Shakespeare's Sonnets

Sonnet 1


From fairest creatures we desire increase,

That thereby beauty's rose might never die,

But as the riper should by time decease,

His tender heir might bear his memory:

But thou contracted to thine own bright eyes,

Feed'st thy light's flame with self-substantial fuel,

Making a famine where abundance lies,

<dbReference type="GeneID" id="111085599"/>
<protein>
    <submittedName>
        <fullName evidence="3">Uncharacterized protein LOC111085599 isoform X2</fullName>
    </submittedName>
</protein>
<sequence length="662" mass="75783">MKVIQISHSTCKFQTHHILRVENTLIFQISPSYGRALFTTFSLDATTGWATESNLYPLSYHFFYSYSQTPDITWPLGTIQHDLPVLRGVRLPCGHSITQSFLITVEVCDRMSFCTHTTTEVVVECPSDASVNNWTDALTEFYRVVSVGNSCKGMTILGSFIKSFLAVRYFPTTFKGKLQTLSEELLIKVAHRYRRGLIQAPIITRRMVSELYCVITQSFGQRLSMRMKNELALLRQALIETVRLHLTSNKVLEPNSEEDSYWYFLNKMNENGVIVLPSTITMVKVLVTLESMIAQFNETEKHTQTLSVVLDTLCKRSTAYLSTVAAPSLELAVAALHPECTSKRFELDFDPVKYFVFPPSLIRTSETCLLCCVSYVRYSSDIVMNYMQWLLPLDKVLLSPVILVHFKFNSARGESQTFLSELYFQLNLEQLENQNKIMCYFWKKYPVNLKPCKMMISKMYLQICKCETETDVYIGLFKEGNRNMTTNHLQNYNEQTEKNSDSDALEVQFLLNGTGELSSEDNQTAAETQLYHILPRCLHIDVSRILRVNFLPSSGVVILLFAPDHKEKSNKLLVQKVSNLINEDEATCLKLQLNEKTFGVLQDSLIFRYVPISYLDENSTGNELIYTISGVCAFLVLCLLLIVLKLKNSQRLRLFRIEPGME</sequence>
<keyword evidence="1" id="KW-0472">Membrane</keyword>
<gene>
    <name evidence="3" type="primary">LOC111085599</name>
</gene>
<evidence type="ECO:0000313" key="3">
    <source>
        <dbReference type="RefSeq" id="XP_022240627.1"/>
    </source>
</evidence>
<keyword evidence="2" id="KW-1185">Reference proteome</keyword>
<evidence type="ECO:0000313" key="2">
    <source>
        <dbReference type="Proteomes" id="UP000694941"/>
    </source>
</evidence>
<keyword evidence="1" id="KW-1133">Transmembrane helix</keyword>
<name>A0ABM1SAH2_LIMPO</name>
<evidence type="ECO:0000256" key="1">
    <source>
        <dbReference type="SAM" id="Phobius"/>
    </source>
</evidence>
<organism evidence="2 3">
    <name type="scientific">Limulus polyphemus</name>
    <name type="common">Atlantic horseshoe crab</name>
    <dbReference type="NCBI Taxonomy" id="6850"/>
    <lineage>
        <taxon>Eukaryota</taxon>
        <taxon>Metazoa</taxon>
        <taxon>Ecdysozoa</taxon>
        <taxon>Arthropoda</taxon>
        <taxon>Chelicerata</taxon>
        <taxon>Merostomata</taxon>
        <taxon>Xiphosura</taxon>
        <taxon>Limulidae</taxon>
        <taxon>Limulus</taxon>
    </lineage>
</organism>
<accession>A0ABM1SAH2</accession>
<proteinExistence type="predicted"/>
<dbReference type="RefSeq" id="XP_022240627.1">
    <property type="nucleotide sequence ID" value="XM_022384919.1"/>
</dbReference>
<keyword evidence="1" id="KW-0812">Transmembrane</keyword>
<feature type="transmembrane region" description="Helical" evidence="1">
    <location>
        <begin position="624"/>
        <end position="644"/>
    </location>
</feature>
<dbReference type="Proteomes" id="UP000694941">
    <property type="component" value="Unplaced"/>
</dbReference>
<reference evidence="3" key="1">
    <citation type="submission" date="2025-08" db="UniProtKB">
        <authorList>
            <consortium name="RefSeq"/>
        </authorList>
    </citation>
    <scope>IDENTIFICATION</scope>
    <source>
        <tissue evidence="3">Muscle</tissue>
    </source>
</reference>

Thy self thy foe, to thy sweet self too cruel:

Thou that art now the world's fresh ornament,

And only herald to the gaudy spring,

Within thine own bud buriest thy content,

And tender churl mak'st waste in niggarding:

Pity the world, or else this glutton be,

To eat the world's due, by the grave and thee.

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